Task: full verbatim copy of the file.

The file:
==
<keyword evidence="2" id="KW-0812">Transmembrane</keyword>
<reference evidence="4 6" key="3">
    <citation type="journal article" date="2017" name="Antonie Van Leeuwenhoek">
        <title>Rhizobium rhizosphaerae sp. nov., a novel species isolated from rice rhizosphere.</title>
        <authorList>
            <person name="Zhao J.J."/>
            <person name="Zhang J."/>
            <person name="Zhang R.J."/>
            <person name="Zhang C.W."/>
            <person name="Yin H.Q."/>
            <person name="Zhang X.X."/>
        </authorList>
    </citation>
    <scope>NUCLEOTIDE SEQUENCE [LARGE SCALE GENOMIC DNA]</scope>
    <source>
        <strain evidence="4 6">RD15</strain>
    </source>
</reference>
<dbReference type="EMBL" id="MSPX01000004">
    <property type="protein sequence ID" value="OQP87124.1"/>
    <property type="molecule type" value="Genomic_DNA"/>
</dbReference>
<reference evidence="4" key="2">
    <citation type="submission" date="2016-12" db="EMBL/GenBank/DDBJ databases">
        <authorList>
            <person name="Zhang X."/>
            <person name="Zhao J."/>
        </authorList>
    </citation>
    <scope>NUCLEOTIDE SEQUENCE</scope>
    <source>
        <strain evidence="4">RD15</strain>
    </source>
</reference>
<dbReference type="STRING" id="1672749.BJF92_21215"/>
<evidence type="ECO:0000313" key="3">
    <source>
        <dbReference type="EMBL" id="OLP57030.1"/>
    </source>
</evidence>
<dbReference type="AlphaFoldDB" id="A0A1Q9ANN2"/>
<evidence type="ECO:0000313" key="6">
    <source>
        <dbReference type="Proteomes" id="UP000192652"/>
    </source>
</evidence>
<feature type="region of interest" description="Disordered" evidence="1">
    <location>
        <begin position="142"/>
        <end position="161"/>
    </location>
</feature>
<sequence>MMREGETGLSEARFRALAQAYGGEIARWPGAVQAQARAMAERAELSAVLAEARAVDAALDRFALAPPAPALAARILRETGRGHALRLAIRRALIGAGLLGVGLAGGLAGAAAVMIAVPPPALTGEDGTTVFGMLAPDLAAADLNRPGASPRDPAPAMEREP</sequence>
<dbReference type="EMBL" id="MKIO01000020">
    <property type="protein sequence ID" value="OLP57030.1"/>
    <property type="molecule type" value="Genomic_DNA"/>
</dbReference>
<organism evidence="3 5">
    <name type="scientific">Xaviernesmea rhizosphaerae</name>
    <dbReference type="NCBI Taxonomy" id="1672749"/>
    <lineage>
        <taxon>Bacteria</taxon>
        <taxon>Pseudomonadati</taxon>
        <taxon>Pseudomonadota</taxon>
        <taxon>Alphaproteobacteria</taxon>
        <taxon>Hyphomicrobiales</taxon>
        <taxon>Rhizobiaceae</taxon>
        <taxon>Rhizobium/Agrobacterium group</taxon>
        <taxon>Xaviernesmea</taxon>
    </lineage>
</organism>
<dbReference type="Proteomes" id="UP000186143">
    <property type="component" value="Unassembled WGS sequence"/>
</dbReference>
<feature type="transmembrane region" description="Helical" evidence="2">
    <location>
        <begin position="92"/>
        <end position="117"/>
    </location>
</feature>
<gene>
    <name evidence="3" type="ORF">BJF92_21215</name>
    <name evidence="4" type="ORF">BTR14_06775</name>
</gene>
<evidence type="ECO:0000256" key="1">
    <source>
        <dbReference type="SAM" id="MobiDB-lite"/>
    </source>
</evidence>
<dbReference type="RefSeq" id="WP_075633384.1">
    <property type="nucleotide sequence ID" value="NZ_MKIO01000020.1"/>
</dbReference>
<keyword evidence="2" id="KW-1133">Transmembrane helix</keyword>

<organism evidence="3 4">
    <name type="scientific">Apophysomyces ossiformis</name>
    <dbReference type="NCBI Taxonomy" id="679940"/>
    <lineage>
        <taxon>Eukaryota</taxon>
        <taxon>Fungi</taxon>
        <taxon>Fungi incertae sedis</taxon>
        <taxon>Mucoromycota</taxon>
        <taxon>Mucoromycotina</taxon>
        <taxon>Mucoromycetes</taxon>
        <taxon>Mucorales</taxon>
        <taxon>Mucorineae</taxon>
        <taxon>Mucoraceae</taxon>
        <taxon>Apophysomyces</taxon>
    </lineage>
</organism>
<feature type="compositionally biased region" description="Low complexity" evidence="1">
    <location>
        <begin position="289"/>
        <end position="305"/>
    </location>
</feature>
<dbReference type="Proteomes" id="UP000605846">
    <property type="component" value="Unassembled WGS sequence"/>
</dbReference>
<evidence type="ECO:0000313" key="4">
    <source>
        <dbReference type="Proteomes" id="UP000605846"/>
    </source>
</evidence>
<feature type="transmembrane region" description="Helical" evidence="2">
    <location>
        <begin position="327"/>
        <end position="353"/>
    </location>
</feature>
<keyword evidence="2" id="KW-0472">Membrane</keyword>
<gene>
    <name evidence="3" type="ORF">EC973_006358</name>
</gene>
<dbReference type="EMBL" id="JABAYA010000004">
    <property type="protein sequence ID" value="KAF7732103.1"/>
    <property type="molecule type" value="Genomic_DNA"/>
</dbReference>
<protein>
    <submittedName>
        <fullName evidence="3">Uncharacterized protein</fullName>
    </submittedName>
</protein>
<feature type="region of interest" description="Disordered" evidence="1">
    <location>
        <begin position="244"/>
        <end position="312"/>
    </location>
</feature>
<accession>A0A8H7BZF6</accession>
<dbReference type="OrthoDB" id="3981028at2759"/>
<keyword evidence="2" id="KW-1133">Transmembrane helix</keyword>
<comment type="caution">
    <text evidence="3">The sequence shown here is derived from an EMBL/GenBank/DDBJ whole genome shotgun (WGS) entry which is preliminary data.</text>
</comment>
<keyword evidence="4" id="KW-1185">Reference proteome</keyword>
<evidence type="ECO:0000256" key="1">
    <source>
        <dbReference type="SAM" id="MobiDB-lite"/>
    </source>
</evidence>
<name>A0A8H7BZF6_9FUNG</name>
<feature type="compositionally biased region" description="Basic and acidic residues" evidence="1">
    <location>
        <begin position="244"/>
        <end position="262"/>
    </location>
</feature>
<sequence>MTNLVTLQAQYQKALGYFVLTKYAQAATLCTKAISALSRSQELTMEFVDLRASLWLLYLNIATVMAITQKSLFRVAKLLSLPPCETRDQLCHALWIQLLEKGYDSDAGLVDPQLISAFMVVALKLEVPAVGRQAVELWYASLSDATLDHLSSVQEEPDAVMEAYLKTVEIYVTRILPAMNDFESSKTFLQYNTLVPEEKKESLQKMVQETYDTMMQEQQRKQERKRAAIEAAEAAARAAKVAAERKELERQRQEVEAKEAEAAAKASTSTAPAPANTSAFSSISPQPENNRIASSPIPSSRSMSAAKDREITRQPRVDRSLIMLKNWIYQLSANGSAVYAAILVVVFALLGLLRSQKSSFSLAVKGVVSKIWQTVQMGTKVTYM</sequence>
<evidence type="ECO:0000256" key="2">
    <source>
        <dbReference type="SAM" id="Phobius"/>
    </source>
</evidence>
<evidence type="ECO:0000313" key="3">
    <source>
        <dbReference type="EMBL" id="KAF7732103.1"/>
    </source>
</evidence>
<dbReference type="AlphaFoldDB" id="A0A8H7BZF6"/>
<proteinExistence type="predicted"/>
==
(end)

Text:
<keyword evidence="2" id="KW-0812">Transmembrane</keyword>
<reference evidence="4 6" key="3">
    <citation type="journal article" date="2017" name="Antonie Van Leeuwenhoek">
        <title>Rhizobium rhizosphaerae sp. nov., a novel species isolated from rice rhizosphere.</title>
        <authorList>
            <person name="Zhao J.J."/>
            <person name="Zhang J."/>
            <person name="Zhang R.J."/>
            <person name="Zhang C.W."/>
            <person name="Yin H.Q."/>
            <person name="Zhang X.X."/>
        </authorList>
    </citation>
    <scope>NUCLEOTIDE SEQUENCE [LARGE SCALE GENOMIC DNA]</scope>
    <source>
        <strain evidence="4 6">RD15</strain>
    </source>
</reference>
<dbReference type="EMBL" id="MSPX01000004">
    <property type="protein sequence ID" value="OQP87124.1"/>
    <property type="molecule type" value="Genomic_DNA"/>
</dbReference>
<reference evidence="4" key="2">
    <citation type="submission" date="2016-12" db="EMBL/GenBank/DDBJ databases">
        <authorList>
            <person name="Zhang X."/>
            <person name="Zhao J."/>
        </authorList>
    </citation>
    <scope>NUCLEOTIDE SEQUENCE</scope>
    <source>
        <strain evidence="4">RD15</strain>
    </source>
</reference>
<dbReference type="STRING" id="1672749.BJF92_21215"/>
<evidence type="ECO:0000313" key="3">
    <source>
        <dbReference type="EMBL" id="OLP57030.1"/>
    </source>
</evidence>
<dbReference type="AlphaFoldDB" id="A0A1Q9ANN2"/>
<evidence type="ECO:0000313" key="6">
    <source>
        <dbReference type="Proteomes" id="UP000192652"/>
    </source>
</evidence>
<feature type="region of interest" description="Disordered" evidence="1">
    <location>
        <begin position="142"/>
        <end position="161"/>
    </location>
</feature>
<sequence>MMREGETGLSEARFRALAQAYGGEIARWPGAVQAQARAMAERAELSAVLAEARAVDAALDRFALAPPAPALAARILRETGRGHALRLAIRRALIGAGLLGVGLAGGLAGAAAVMIAVPPPALTGEDGTTVFGMLAPDLAAADLNRPGASPRDPAPAMEREP</sequence>
<dbReference type="EMBL" id="MKIO01000020">
    <property type="protein sequence ID" value="OLP57030.1"/>
    <property type="molecule type" value="Genomic_DNA"/>
</dbReference>
<organism evidence="3 5">
    <name type="scientific">Xaviernesmea rhizosphaerae</name>
    <dbReference type="NCBI Taxonomy" id="1672749"/>
    <lineage>
        <taxon>Bacteria</taxon>
        <taxon>Pseudomonadati</taxon>
        <taxon>Pseudomonadota</taxon>
        <taxon>Alphaproteobacteria</taxon>
        <taxon>Hyphomicrobiales</taxon>
        <taxon>Rhizobiaceae</taxon>
        <taxon>Rhizobium/Agrobacterium group</taxon>
        <taxon>Xaviernesmea</taxon>
    </lineage>
</organism>
<dbReference type="Proteomes" id="UP000186143">
    <property type="component" value="Unassembled WGS sequence"/>
</dbReference>
<feature type="transmembrane region" description="Helical" evidence="2">
    <location>
        <begin position="92"/>
        <end position="117"/>
    </location>
</feature>
<gene>
    <name evidence="3" type="ORF">BJF92_21215</name>
    <name evidence="4" type="ORF">BTR14_06775</name>
</gene>
<evidence type="ECO:0000256" key="1">
    <source>
        <dbReference type="SAM" id="MobiDB-lite"/>
    </source>
</evidence>
<dbReference type="RefSeq" id="WP_075633384.1">
    <property type="nucleotide sequence ID" value="NZ_MKIO01000020.1"/>
</dbReference>
<keyword evidence="2" id="KW-1133">Transmembrane helix</keyword>

<organism evidence="3 4">
    <name type="scientific">Apophysomyces ossiformis</name>
    <dbReference type="NCBI Taxonomy" id="679940"/>
    <lineage>
        <taxon>Eukaryota</taxon>
        <taxon>Fungi</taxon>
        <taxon>Fungi incertae sedis</taxon>
        <taxon>Mucoromycota</taxon>
        <taxon>Mucoromycotina</taxon>
        <taxon>Mucoromycetes</taxon>
        <taxon>Mucorales</taxon>
        <taxon>Mucorineae</taxon>
        <taxon>Mucoraceae</taxon>
        <taxon>Apophysomyces</taxon>
    </lineage>
</organism>
<feature type="compositionally biased region" description="Low complexity" evidence="1">
    <location>
        <begin position="289"/>
        <end position="305"/>
    </location>
</feature>
<dbReference type="Proteomes" id="UP000605846">
    <property type="component" value="Unassembled WGS sequence"/>
</dbReference>
<evidence type="ECO:0000313" key="4">
    <source>
        <dbReference type="Proteomes" id="UP000605846"/>
    </source>
</evidence>
<feature type="transmembrane region" description="Helical" evidence="2">
    <location>
        <begin position="327"/>
        <end position="353"/>
    </location>
</feature>
<keyword evidence="2" id="KW-0472">Membrane</keyword>
<gene>
    <name evidence="3" type="ORF">EC973_006358</name>
</gene>
<dbReference type="EMBL" id="JABAYA010000004">
    <property type="protein sequence ID" value="KAF7732103.1"/>
    <property type="molecule type" value="Genomic_DNA"/>
</dbReference>
<protein>
    <submittedName>
        <fullName evidence="3">Uncharacterized protein</fullName>
    </submittedName>
</protein>
<feature type="region of interest" description="Disordered" evidence="1">
    <location>
        <begin position="244"/>
        <end position="312"/>
    </location>
</feature>
<accession>A0A8H7BZF6</accession>
<dbReference type="OrthoDB" id="3981028at2759"/>
<keyword evidence="2" id="KW-1133">Transmembrane helix</keyword>
<comment type="caution">
    <text evidence="3">The sequence shown here is derived from an EMBL/GenBank/DDBJ whole genome shotgun (WGS) entry which is preliminary data.</text>
</comment>
<keyword evidence="4" id="KW-1185">Reference proteome</keyword>
<evidence type="ECO:0000256" key="1">
    <source>
        <dbReference type="SAM" id="MobiDB-lite"/>
    </source>
</evidence>
<name>A0A8H7BZF6_9FUNG</name>
<feature type="compositionally biased region" description="Basic and acidic residues" evidence="1">
    <location>
        <begin position="244"/>
        <end position="262"/>
    </location>
</feature>
<sequence>MTNLVTLQAQYQKALGYFVLTKYAQAATLCTKAISALSRSQELTMEFVDLRASLWLLYLNIATVMAITQKSLFRVAKLLSLPPCETRDQLCHALWIQLLEKGYDSDAGLVDPQLISAFMVVALKLEVPAVGRQAVELWYASLSDATLDHLSSVQEEPDAVMEAYLKTVEIYVTRILPAMNDFESSKTFLQYNTLVPEEKKESLQKMVQETYDTMMQEQQRKQERKRAAIEAAEAAARAAKVAAERKELERQRQEVEAKEAEAAAKASTSTAPAPANTSAFSSISPQPENNRIASSPIPSSRSMSAAKDREITRQPRVDRSLIMLKNWIYQLSANGSAVYAAILVVVFALLGLLRSQKSSFSLAVKGVVSKIWQTVQMGTKVTYM</sequence>
<evidence type="ECO:0000256" key="2">
    <source>
        <dbReference type="SAM" id="Phobius"/>
    </source>
</evidence>
<evidence type="ECO:0000313" key="3">
    <source>
        <dbReference type="EMBL" id="KAF7732103.1"/>
    </source>
</evidence>
<dbReference type="AlphaFoldDB" id="A0A8H7BZF6"/>
<proteinExistence type="predicted"/>